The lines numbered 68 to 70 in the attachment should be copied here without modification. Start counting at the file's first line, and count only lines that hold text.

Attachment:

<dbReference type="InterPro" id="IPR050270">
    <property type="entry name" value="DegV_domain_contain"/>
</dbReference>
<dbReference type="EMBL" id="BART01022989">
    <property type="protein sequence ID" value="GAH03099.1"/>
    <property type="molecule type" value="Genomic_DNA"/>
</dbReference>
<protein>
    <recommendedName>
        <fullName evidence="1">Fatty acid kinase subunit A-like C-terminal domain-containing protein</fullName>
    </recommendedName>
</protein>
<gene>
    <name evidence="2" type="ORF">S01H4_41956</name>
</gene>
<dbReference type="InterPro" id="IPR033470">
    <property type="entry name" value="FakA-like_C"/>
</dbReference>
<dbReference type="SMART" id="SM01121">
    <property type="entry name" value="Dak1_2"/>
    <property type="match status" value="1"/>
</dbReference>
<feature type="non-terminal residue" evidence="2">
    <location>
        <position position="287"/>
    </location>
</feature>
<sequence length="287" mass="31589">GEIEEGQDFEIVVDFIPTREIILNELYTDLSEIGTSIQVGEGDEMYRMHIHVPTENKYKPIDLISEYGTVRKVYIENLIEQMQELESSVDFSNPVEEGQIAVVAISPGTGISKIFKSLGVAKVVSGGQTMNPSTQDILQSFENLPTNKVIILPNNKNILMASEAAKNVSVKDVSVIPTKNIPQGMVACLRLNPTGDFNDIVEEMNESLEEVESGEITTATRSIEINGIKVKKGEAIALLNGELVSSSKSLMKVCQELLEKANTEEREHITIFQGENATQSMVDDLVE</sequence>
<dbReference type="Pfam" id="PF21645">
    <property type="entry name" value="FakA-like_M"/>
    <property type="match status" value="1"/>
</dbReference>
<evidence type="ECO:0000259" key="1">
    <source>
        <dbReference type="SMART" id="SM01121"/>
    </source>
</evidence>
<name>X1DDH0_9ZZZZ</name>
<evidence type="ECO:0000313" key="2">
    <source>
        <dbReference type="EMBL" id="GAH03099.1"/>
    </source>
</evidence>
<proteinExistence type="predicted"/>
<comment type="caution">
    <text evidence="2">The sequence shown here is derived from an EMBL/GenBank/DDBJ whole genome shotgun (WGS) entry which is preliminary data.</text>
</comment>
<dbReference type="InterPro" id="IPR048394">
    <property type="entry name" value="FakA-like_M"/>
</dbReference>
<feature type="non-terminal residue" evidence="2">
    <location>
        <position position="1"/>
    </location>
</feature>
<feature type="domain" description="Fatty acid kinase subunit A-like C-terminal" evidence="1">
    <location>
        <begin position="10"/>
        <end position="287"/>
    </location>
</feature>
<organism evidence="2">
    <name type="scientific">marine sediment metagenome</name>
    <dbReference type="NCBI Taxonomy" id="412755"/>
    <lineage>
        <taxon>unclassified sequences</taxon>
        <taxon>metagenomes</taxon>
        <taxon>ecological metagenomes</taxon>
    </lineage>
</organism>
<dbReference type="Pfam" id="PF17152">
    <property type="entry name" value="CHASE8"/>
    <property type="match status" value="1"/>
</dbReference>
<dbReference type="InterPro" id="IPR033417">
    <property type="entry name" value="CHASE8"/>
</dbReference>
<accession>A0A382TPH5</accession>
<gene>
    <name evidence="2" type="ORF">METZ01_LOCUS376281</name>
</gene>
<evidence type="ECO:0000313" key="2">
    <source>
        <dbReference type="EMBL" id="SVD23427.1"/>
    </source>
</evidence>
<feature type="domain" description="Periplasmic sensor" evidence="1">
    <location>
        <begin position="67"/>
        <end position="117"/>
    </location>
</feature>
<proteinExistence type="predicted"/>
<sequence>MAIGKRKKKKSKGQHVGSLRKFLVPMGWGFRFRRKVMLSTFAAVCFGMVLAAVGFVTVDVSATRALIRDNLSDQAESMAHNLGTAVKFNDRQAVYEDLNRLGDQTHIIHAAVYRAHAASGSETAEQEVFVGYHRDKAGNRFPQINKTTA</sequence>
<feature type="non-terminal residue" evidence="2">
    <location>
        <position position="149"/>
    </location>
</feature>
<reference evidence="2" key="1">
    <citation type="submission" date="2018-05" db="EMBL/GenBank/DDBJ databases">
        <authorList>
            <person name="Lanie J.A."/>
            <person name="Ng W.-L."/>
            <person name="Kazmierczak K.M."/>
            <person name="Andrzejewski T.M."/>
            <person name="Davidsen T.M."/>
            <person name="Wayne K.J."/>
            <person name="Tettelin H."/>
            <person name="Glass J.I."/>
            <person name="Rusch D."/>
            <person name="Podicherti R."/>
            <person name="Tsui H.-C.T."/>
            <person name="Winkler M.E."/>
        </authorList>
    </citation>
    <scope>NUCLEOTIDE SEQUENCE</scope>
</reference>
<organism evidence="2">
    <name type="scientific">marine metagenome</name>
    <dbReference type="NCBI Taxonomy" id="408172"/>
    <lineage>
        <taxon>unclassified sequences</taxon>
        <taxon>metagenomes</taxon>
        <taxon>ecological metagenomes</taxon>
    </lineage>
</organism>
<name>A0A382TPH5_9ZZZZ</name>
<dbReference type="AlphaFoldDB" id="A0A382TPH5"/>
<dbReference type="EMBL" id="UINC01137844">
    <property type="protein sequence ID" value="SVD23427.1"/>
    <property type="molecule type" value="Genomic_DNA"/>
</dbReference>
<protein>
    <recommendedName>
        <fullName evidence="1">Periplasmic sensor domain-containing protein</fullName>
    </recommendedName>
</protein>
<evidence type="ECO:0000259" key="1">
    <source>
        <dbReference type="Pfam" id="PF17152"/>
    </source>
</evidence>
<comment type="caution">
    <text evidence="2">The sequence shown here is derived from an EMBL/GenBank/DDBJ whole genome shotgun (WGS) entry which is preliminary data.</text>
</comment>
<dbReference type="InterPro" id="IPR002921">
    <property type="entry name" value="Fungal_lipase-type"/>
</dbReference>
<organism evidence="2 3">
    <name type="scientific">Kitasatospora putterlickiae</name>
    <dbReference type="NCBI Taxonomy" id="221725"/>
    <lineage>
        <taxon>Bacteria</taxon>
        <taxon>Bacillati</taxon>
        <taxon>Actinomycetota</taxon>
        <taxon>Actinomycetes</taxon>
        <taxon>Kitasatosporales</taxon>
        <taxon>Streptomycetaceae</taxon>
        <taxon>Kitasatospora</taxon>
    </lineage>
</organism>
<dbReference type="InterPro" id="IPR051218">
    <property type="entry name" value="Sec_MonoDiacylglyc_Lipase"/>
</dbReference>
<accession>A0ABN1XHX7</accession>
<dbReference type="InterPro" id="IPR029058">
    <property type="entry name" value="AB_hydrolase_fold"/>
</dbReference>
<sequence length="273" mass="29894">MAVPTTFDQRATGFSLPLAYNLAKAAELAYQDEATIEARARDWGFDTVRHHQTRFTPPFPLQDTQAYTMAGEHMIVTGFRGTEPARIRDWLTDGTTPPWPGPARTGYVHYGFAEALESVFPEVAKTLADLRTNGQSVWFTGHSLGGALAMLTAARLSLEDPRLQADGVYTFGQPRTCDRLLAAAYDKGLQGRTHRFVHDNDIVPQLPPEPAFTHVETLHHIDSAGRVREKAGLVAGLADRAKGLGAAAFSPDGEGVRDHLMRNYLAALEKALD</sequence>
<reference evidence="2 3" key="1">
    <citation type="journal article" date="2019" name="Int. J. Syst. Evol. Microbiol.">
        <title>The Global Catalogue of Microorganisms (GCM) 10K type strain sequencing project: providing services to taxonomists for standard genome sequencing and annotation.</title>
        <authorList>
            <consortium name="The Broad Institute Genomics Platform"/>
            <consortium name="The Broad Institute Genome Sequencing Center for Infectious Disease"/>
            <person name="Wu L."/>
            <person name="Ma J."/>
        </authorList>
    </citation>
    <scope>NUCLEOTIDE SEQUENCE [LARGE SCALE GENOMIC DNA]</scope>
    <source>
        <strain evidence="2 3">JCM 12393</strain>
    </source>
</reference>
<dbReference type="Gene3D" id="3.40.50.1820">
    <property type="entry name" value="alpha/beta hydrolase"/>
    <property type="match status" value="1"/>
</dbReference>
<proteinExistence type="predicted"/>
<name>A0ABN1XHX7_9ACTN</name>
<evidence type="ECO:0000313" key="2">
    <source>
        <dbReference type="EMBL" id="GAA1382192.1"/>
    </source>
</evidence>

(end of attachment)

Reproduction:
        <taxon>ecological metagenomes</taxon>
    </lineage>
</organism>